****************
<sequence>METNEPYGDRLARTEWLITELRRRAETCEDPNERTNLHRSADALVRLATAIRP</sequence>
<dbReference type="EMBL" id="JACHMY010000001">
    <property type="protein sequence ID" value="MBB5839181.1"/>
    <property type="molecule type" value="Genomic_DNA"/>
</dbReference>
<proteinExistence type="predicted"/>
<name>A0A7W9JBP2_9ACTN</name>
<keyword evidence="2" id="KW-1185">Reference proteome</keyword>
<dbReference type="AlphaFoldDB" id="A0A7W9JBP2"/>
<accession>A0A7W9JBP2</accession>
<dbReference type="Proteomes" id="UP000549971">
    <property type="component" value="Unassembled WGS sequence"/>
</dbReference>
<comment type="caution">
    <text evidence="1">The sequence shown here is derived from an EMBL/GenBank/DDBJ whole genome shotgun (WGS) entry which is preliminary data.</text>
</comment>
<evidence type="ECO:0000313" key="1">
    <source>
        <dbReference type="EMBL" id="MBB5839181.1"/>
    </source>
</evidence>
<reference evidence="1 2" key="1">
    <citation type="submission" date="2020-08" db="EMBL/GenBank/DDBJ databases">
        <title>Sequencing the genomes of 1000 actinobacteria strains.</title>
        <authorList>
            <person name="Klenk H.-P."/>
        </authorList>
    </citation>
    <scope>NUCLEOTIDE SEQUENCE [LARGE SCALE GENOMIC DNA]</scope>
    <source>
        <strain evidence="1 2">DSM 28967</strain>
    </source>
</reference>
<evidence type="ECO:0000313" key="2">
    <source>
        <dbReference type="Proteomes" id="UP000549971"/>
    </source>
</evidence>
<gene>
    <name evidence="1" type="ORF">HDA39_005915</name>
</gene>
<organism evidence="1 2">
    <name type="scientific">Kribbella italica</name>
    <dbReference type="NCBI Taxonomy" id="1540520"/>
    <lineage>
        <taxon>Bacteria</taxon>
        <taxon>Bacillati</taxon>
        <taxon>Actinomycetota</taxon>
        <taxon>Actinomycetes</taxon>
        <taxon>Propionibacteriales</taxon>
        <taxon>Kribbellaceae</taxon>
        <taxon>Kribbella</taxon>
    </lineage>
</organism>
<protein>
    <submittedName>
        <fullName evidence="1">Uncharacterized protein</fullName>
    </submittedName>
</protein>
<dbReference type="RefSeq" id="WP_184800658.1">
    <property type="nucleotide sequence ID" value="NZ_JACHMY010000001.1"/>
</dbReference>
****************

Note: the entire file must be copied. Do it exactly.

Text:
<sequence>METNEPYGDRLARTEWLITELRRRAETCEDPNERTNLHRSADALVRLATAIRP</sequence>
<dbReference type="EMBL" id="JACHMY010000001">
    <property type="protein sequence ID" value="MBB5839181.1"/>
    <property type="molecule type" value="Genomic_DNA"/>
</dbReference>
<proteinExistence type="predicted"/>
<name>A0A7W9JBP2_9ACTN</name>
<keyword evidence="2" id="KW-1185">Reference proteome</keyword>
<dbReference type="AlphaFoldDB" id="A0A7W9JBP2"/>
<accession>A0A7W9JBP2</accession>
<dbReference type="Proteomes" id="UP000549971">
    <property type="component" value="Unassembled WGS sequence"/>
</dbReference>
<comment type="caution">
    <text evidence="1">The sequence shown here is derived from an EMBL/GenBank/DDBJ whole genome shotgun (WGS) entry which is preliminary data.</text>
</comment>
<evidence type="ECO:0000313" key="1">
    <source>
        <dbReference type="EMBL" id="MBB5839181.1"/>
    </source>
</evidence>
<reference evidence="1 2" key="1">
    <citation type="submission" date="2020-08" db="EMBL/GenBank/DDBJ databases">
        <title>Sequencing the genomes of 1000 actinobacteria strains.</title>
        <authorList>
            <person name="Klenk H.-P."/>
        </authorList>
    </citation>
    <scope>NUCLEOTIDE SEQUENCE [LARGE SCALE GENOMIC DNA]</scope>
    <source>
        <strain evidence="1 2">DSM 28967</strain>
    </source>
</reference>
<evidence type="ECO:0000313" key="2">
    <source>
        <dbReference type="Proteomes" id="UP000549971"/>
    </source>
</evidence>
<gene>
    <name evidence="1" type="ORF">HDA39_005915</name>
</gene>
<organism evidence="1 2">
    <name type="scientific">Kribbella italica</name>
    <dbReference type="NCBI Taxonomy" id="1540520"/>
    <lineage>
        <taxon>Bacteria</taxon>
        <taxon>Bacillati</taxon>
        <taxon>Actinomycetota</taxon>
        <taxon>Actinomycetes</taxon>
        <taxon>Propionibacteriales</taxon>
        <taxon>Kribbellaceae</taxon>
        <taxon>Kribbella</taxon>
    </lineage>
</organism>
<protein>
    <submittedName>
        <fullName evidence="1">Uncharacterized protein</fullName>
    </submittedName>
</protein>
<dbReference type="RefSeq" id="WP_184800658.1">
    <property type="nucleotide sequence ID" value="NZ_JACHMY010000001.1"/>
</dbReference>